Exile’s End is a Metroidvania-esque game (I say this, as the developers HEAVILY stress that Exile’s End is NOT a Metroidvania game) heavily inspired by Japanese 80’s and 90’s videogames, Metroid and action-adventure platformers as a whole; Exile’s End recently released for PS4 after a year-long release on Steam – So, how does Exile’s End hold up? Does it match the experience given from Commadore / Amiga action-adventure games? Let’s find out, shall we?

The first half-an-hour of Exile’s End is, admittedly, some of the worst I’ve ever seen in an action platformer; you’re tasked with investigating the surrounding forestry after crash landing from your ship, having to find some of your comrades in order to gain some form of semblance of the workings of the strange planet you’ve found yourself on…With fall damage in check, no weaponry to defend yourself with, the same environments over and over again, and only snakes to impede your path, Exile’s End’s first 30 minutes don’t bode well…

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…However, once you begin to upgrade your suit, get your weapons and things like Double Jump and start to face some of the variety on offer, that’s when Exile’s End becomes a whole new beast. First of all let me just say that this game is incredibly similar to Metroid – There are no shops, nor currency; every item you need is dropped by enemies, and to be honest I prefer this system compared to what you may find in games like Castlevania: Symphony of the Night. Upgrades too are simply found out in the wilderness, either through story means or by defeating a boss or two.

The weaponry you can utilise too is varied and interesting enough to keep you captivated, with a wide array of pistols, submachine guns, grenades and rocket launchers on offer to slay the alien threats – It’s by no means on par with other action adventure titles, but it is just enough to keep you wanting more. The same can be said about the variety of enemies on show too – Within the first few hours you’ll encounter chemically damaged zombies, lizardmen, plant-like monsters, eyeless fanged beasts, flying drone-like demons and…Lots…And lots….Of snakes…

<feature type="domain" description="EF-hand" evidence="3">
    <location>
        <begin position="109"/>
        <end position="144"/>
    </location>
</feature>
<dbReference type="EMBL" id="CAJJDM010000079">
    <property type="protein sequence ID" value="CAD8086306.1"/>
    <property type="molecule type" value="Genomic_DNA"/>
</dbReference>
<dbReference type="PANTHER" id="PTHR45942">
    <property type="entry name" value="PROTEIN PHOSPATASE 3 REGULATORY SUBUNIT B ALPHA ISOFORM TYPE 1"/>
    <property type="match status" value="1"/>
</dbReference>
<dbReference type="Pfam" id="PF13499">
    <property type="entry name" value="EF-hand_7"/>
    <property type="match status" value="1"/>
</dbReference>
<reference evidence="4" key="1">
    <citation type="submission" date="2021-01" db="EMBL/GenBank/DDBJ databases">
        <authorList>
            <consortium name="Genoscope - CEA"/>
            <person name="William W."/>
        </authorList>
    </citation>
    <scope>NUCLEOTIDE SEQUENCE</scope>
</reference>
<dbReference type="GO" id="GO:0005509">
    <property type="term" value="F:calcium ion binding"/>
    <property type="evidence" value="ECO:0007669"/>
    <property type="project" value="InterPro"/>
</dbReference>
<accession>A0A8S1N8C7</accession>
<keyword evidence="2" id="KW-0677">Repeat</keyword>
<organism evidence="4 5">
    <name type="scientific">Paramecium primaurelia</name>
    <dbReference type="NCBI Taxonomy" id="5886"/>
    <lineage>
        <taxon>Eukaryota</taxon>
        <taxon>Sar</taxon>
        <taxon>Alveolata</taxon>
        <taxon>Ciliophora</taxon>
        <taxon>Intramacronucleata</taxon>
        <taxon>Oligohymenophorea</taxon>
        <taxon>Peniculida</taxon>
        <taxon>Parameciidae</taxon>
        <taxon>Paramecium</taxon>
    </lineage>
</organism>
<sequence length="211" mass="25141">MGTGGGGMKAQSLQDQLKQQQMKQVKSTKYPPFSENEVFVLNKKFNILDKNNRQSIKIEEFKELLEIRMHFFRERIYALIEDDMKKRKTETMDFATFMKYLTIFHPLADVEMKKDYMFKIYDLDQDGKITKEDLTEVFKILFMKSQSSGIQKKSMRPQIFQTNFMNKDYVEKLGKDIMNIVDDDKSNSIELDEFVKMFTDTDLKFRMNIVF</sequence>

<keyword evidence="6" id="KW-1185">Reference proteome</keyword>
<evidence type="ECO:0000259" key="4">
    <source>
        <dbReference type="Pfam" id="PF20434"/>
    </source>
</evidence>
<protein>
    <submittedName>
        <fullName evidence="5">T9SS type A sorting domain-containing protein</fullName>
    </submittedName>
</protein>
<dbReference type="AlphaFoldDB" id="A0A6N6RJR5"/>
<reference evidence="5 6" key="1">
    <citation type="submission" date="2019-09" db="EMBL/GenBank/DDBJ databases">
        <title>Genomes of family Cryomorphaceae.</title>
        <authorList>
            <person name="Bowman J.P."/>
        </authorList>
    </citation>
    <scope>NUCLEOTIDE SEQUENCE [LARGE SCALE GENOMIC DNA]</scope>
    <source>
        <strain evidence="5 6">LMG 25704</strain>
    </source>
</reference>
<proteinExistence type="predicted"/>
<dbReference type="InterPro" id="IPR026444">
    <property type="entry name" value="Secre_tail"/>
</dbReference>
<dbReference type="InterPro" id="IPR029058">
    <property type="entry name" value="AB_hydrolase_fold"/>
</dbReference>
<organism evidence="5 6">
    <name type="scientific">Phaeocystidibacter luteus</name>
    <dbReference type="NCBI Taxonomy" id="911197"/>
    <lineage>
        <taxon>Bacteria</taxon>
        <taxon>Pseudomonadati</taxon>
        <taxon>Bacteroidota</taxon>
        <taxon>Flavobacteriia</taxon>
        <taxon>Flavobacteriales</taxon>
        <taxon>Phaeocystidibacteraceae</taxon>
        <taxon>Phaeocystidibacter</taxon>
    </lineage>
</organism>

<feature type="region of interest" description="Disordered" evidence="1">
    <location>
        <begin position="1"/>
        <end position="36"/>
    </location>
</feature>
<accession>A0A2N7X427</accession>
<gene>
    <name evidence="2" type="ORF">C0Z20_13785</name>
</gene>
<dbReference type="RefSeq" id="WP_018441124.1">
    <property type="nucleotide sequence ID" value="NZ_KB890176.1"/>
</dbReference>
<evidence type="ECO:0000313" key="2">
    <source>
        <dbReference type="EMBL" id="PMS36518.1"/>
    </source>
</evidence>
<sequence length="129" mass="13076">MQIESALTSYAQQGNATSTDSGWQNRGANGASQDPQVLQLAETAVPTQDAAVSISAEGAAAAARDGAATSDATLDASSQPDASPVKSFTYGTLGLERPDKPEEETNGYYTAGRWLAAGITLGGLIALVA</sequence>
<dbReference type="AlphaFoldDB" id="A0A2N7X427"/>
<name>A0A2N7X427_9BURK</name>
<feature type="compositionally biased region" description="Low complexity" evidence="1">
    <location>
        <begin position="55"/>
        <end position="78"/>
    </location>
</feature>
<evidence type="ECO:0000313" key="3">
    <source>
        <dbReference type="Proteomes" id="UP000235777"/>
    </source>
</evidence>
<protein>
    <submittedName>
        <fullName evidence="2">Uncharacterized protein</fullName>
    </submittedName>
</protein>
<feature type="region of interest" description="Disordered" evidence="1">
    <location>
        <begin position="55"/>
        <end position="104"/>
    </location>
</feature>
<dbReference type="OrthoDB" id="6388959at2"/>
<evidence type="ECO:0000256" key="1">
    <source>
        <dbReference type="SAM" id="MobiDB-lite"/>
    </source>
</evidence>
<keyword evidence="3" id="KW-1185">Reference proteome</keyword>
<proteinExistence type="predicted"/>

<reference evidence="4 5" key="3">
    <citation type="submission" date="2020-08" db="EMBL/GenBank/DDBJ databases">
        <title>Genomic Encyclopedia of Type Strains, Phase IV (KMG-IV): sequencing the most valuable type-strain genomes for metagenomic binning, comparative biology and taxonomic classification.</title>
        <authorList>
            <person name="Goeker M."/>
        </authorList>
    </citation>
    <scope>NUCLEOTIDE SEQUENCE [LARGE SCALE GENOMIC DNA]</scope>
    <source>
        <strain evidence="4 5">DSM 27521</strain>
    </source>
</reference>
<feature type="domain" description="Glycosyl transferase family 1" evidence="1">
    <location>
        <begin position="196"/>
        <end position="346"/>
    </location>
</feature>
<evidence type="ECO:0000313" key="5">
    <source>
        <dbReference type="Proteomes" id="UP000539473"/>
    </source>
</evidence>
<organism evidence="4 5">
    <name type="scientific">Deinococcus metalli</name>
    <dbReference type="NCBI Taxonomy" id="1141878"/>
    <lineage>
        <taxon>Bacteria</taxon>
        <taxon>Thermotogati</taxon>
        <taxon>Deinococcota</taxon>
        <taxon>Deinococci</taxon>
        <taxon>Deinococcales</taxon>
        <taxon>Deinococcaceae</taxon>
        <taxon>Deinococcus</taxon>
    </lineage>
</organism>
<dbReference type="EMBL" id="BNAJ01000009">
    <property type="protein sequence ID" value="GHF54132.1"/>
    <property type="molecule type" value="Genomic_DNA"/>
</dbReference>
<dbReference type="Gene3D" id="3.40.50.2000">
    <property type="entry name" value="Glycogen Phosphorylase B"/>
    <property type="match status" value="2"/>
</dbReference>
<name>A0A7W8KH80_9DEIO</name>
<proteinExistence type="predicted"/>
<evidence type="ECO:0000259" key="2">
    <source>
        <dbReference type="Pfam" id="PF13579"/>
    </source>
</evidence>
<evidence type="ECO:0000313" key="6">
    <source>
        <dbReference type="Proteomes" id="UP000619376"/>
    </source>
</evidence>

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It’s regardless to say that Indiana Jones would be bloody terrified of this game.

This sadly sums up pretty much most of the enemies that you’d expect to encounter; I’d love to see a bit more variety within Exile’s End, and I feel that the developers over at Magnetic Realms should really try to find new ways to introduce more into the game.

Given this, however, Magnetic Realms have since added a “Survival Mode”, which I put in parenthesis due to it not being a true Survival Mode, but rather more of a Stage Rush mode, where players have to navigate randomly generated areas, kill all enemies on the level, and bolt it to the exit against an ever-impending countdown; similar to a checkpoint system in a game like Burnout, killing enemies grants you more time on your countdown, allowing you to navigate more and find more weaponry.

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However, when you boil down the game to it’s core concepts, all Exile’s End is, is nothing more than just another Metroidvania game, despite the developers’ wishes to distance themselves away from the phrase as if it were a curse – The parallels to a game like Metroid are all too apparent, from the weaponry, abilities, stage design and even overall aesthetic. Cutscenes do help to break up some of the stagnation, being fully animated pieces of sprite work, looking incredibly crisp on my modern TV…But to be honest, it’s just…Alright.

The sound and audio design is nothing to write home about, as is the level or enemy variety. Most of the weapons feel identical, as do the environments and upgrades, and it all fuses together into a wishy-washy blend of mediocrity. I wanted to love Exile’s End, but the hard, honest truth is that I’ve played so many other titles like it that are so much better. Exile’s End’s main issue is that it doesn’t do enough to stand out, to shake up the formula, or to be different. It tries too hard to say it’s different to Metroid…But in the end all they did was make it into the same thing they wanted to drift away from.

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For these reasons, I would rate Exile’s End with a final score of 5 / 10.

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